By STU SWARTZ
THE GOSHEN NEWS
Notre Dame started its 2013 college football season Saturday, minus one of its more loyal fans from Goshen.
Lamar Paflas, “Mr. Olympia” in our city for his many years as owner of the famed candy store and restaurant, died on July 27 at the age of 89.
Lamar graduated from Goshen High School in 1941 and spent his freshman year at Notre Dame before Pearl Harbor was attacked on Dec. 7. Paflas and most of his buddies then enlisted for military service during World War II which didn’t end until 1945.
The Irish were 8-0-1 under Coach Frank Leahy during Paflas’ one year on campus. ND had a 0-0 tie with Army to spoil a perfect season and the last game was a 20-18 win at home over USC on Nov. 22, just 15 days before Pearl Harbor.
Paflas was on campus with such Irish legends as Angelo Bertelli, Creighton Miller, Bob Dove, Wally Ziemba, John Kovatch, Bernie Crimmins, Paul Lillis, George Murphy, Milt Piepul, Bob Saggau, Bob Osterman, Steve Juzwik and Harry Wright.
Paflas was a long-time season ticket holder at Irish games, having four front-row seats on about the 30-yard line behind the opponents’ bench.
PAFLAS’ father, Nick, was born in 1890 in Prgos, Greece and came to the United States at the age of 15. He and Chris Angelo purchased the store from Sam Hussmuss on July 9, 1924 and renamed it The Olympia. The 100th anniversary of Goshen’s treasure was last year.
Lamar became owner of The Olympia in 1964 and he passed it on to daughter Kathy in 1982. Her son, Kare Andersen, is now principal operator of the business.
Paflas was a member of the First United Methodist Church since 1943 and was among charter members of Maplecrest Country Club where he enjoyed playing golf.
Lamar was my partner in the MCC Dick Swartz Monday Night League for two years, earning individual point honors in our division in 1987.
YOU could be having a difficult day and just a few minutes with Lamar Paflas would make it a much brighter one. There was something good about every day to him.
Scores of youngsters enjoyed their first working experience at The Olympia including 1962 GHS graduate Kirby Whitehead who has been involved with the store for 55 years.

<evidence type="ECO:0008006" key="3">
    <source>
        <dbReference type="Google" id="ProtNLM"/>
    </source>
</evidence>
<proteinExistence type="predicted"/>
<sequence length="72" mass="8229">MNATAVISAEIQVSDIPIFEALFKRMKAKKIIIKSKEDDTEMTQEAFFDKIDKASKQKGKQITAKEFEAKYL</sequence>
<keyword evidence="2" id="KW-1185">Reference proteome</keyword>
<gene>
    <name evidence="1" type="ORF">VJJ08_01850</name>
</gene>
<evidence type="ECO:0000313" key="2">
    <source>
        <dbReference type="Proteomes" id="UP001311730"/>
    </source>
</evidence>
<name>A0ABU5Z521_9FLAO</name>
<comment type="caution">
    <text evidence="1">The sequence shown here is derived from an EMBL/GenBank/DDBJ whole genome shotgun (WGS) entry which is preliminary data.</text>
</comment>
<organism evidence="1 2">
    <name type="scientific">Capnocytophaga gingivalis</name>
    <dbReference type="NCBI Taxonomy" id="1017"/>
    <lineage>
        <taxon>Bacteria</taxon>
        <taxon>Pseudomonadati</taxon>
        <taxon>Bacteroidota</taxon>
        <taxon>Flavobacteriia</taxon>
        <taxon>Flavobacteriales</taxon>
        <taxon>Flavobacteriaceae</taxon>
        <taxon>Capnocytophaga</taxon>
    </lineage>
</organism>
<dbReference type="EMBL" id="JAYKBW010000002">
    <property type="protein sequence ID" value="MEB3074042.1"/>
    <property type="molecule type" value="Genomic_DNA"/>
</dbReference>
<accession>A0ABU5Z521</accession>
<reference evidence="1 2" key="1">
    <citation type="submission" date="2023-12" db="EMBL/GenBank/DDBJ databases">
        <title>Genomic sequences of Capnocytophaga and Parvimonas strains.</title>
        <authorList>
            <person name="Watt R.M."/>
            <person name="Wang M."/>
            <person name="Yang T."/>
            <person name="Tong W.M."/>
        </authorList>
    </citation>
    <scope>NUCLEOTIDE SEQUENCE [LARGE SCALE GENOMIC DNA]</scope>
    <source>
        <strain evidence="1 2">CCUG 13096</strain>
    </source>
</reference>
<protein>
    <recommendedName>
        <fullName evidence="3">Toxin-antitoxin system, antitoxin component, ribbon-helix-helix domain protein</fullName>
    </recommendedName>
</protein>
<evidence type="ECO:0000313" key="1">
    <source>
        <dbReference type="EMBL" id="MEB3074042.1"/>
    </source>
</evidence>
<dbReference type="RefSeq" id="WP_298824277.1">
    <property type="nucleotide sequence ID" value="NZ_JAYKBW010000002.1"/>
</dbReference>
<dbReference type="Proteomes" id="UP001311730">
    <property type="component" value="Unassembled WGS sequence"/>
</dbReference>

Theresa Hoopingarner Evans wrote in a funeral home web site tribute, “Lamar was my first boss when I was at the age of 14. He taught me about job ethics, organization and to always have humor in the work place.”
Paflas was in Okinawa with the U.S. Army Aircorp during the war. He later was a member of both the American Legion and VFW in Goshen.
LAMAR dabbled briefly in politics, being a Republican candiate for Mayor in 1963. Ralph Schenk would go on to win the election.
Paflas, nicknamed “Dynamite” during his GHS football career, was also a devoted fan of the Chicago Cubs. “We’ll get ’em next year,” he had been saying every year since 1945.
Until shortly before his death, Paflas would still show up bright and early at The Olympia a couple days a week to make the potato salad.
In 1990, Lamar was very proud to see a fellow GHS graduate (Rick Mirer) become starting quarterback for the Fighting Irish.
He was equally thrilled a year ago when Notre Dame emerged from two decades of mediocrity to notch a 12-0 regular season and No. 1 ranking.
Lamar Paflas of Goshen has crossed the goal line of life — as a winner.
CONCERNING the current Notre Dame team, the Irish could be better overall than a year ago but it’s highly unlikely that they will go 12-0 again.
The defense was spectacular and offense opportunistic throughout 2012, but the Irish were very fortunate to come out on top in a couple games.
But then, Alabama was also lucky to be in the national title game. The Tide lost at home to Texas A&M, should have lost to LSU and could have lost to Georgia.
Baylor cost ND its best national title hope by upsetting Kansas State. The Irish probably could have handled KSU, but never Alabama and probably not Oregon or Georgia.
Saturday’s victory over Temple at steamy Rockne Stadium got the new campaign started. We’ll see where it leads.